Urban Wire With Limited State and Local Protections, the End of the Federal Eviction Moratorium Puts Millions of Renters at Risk
Christopher Davis, Monique King-Viehland
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Last Thursday, the US Supreme Court vacated the latest federal eviction moratorium ordered by the Centers for Disease Control and Prevention (CDC), leaving millions of renters without eviction protection while COVID-19 cases are surging. Without the federal moratorium, renters must rely on a patchwork of state and local protections that vary widely in eligibility criteria and the degree of protection.

The sudden end of the federal eviction moratorium comes at a particularly bad time for renters. According to week 35 of the Census Bureau’s Household Pulse Survey (conducted from August 4 to August 16), 3.5 million renters believe it is likely they will be evicted in the next two months. 

Based on these census data and data adapted from the COVID-19 US State Policy team, we tabulated the number of adult renters at immediate risk of eviction without the federal moratorium in place. We estimate roughly 2.1 million adult renters who believe they will be evicted in the next two months live in states or jurisdictions that do not offer some form of eviction moratorium.

Most US renters live in places without a state or local eviction moratorium

Separate from the federal moratorium, many states and localities enacted eviction moratoria or other protections for renters in response to the pandemic. Based on data adapted from the COVID-19 US State Policy team, 13 states and Washington, DC, have eviction moratoria that protect some renters facing eviction. Eight local jurisdictions in states without eviction moratoria offer protections to renters, and three local jurisdictions in states with eviction moratoria offer even greater protections for renters. 

We found nearly 47 percent of renter households live in states and localities that offer some form of eviction moratorium, leaving most rental households in the country at risk of eviction. Four other states have some alternative protections that fall short of an eviction moratorium but are still substantial, such as requiring landlords to provide information to renters about rental assistance programs before eviction, requiring mediation processes, or providing extended eviction notices to give renters more time to pay rent or find other housing.


Map showing where eviction moratoria or other renter protections are still in place after the end of the federal eviction moratorium

Even when states and jurisdictions have eviction moratoria, many renters do not qualify for protection because of eligibility requirements. The CDC eviction moratorium covered nearly all renters with annual incomes of less than $99,000 a year (or $198,000 jointly) and who experienced a substantial income loss. Though some states and jurisdictions have similar eligibility requirements, others have protections only for those in the process of applying for rental assistance, those experiencing a significant COVID-19 hardship, or those whose unpaid rent was accrued only during specific time periods.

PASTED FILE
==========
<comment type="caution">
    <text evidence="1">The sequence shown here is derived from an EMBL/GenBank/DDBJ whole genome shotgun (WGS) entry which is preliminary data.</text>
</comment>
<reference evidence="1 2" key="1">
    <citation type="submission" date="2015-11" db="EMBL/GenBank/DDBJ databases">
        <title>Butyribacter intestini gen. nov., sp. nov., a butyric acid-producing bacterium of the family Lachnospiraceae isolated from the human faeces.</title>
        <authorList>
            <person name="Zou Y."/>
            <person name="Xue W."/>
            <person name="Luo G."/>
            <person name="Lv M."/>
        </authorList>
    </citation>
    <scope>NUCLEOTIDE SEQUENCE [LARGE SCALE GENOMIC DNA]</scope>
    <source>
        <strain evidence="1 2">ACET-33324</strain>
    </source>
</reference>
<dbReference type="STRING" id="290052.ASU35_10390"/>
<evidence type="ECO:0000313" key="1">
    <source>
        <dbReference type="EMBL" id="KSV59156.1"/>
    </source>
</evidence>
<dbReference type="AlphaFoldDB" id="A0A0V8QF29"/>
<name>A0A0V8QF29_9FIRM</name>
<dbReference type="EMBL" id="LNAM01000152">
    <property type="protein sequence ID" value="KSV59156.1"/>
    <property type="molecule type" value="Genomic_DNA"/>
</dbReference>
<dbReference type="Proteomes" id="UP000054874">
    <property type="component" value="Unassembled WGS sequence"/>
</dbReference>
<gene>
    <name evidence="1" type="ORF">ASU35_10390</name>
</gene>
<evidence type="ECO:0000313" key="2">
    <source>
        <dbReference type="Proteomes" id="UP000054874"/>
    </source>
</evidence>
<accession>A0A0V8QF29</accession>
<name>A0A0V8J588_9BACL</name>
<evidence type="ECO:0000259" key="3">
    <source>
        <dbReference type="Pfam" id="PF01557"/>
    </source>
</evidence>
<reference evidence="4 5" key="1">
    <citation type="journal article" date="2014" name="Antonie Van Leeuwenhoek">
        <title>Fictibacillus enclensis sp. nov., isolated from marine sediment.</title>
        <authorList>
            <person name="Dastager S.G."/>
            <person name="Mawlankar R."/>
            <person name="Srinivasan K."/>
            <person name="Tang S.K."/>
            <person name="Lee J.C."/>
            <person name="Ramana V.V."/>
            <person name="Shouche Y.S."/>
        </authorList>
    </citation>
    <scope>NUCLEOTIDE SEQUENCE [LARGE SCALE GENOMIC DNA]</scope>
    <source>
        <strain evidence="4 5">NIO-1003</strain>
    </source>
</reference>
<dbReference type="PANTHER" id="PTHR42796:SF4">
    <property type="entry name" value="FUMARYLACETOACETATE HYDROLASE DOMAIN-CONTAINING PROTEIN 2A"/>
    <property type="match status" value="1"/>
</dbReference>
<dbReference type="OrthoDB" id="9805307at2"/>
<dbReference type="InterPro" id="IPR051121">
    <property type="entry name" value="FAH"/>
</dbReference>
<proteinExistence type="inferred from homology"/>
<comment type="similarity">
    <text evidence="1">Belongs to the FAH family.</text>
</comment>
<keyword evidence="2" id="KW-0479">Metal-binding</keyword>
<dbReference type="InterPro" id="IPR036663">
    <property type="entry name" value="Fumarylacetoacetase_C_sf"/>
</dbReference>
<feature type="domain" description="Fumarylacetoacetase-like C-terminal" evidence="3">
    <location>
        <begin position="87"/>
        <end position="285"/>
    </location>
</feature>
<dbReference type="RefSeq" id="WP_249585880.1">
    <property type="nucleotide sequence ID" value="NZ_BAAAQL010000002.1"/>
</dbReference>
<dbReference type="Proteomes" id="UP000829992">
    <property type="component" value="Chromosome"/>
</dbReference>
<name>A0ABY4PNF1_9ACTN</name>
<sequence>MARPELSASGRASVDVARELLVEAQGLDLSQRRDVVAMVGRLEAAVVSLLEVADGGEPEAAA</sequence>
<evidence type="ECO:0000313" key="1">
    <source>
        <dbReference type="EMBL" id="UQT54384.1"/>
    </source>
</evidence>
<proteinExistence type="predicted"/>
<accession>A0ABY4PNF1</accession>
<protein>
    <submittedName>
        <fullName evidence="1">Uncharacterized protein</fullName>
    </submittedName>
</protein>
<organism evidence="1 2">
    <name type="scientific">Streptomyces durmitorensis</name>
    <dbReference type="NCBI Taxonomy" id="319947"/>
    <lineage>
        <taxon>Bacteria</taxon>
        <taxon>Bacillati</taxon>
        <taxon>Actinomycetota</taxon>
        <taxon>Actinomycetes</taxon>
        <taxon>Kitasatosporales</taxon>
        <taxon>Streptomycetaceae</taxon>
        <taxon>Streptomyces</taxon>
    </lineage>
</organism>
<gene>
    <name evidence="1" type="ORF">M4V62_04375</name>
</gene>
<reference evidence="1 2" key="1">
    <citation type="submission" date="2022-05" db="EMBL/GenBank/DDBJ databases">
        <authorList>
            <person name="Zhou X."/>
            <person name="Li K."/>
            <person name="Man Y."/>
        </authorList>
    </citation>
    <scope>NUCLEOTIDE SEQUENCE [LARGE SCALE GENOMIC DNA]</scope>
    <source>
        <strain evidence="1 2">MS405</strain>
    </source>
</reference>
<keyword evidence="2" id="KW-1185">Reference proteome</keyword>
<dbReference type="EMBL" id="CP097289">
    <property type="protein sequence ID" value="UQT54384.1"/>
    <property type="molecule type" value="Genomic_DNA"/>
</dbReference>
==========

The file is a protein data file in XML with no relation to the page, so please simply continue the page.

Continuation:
Expanding state and local protections and accelerating emergency rental assistance is critical to keeping renters in their homes

These numbers underscore the urgency of disbursing the $46.5 billion in available emergency rental assistance to renters and landlords. States and localities have been slow in administering assistance, as most jurisdictions had to stand up new emergency rental assistance programs or augment existing emergency rental assistance infrastructure. The most recent federal data indicate that state and local programs have disbursed only $5.1 billion of the $46.5 billion allocated. With the end of the federal eviction moratorium putting millions of renters at risk, the need to distribute emergency rental assistance funding equitably and efficiently is even more critical.

Recently, the White House published a fact sheet detailing new measures aimed at ensuring states and localities accelerate emergency rental assistance distribution, including encouraging grantees to simplify application processes and allow for self-attestation of need. The secretaries of the US Departments of Housing and Urban Development and the Treasury and the attorney general also wrote a letter (PDF) to state and localities, including chief justices and state court administrators, encouraging them to issue their own moratoria and pause evictions while rental assistance applications are being processed. 

Ultimately, even where protections exist, it is important for renters to be aware of their rights and follow steps to become protected—and for the courts to enforce those protections. In all states, courts have the opportunity to support eviction programs that help renters apply for rental assistance, and state and local governments have the opportunity to enact stronger and broader eviction moratoria to protect renters. Organizations like the National Center for State Courts have released tools that provide guidance for courts interested in establishing eviction diversion programs.

The eviction cliff researchers, advocates, renters, and owners have anticipated for months is finally here. Unless state and local governments expand eviction protections and accelerate the distribution of emergency rental assistance, millions of renters could lose their homes, and the nation’s affordable housing and homelessness crisis will get worse. And if millions of people are displaced, it would be even more difficult to control the spread of COVID-19, rebuild our communities, and recover our nation’s economy.


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Research Areas Housing
Tags Federal housing programs and policies Evictions
Policy Centers Metropolitan Housing and Communities Policy Center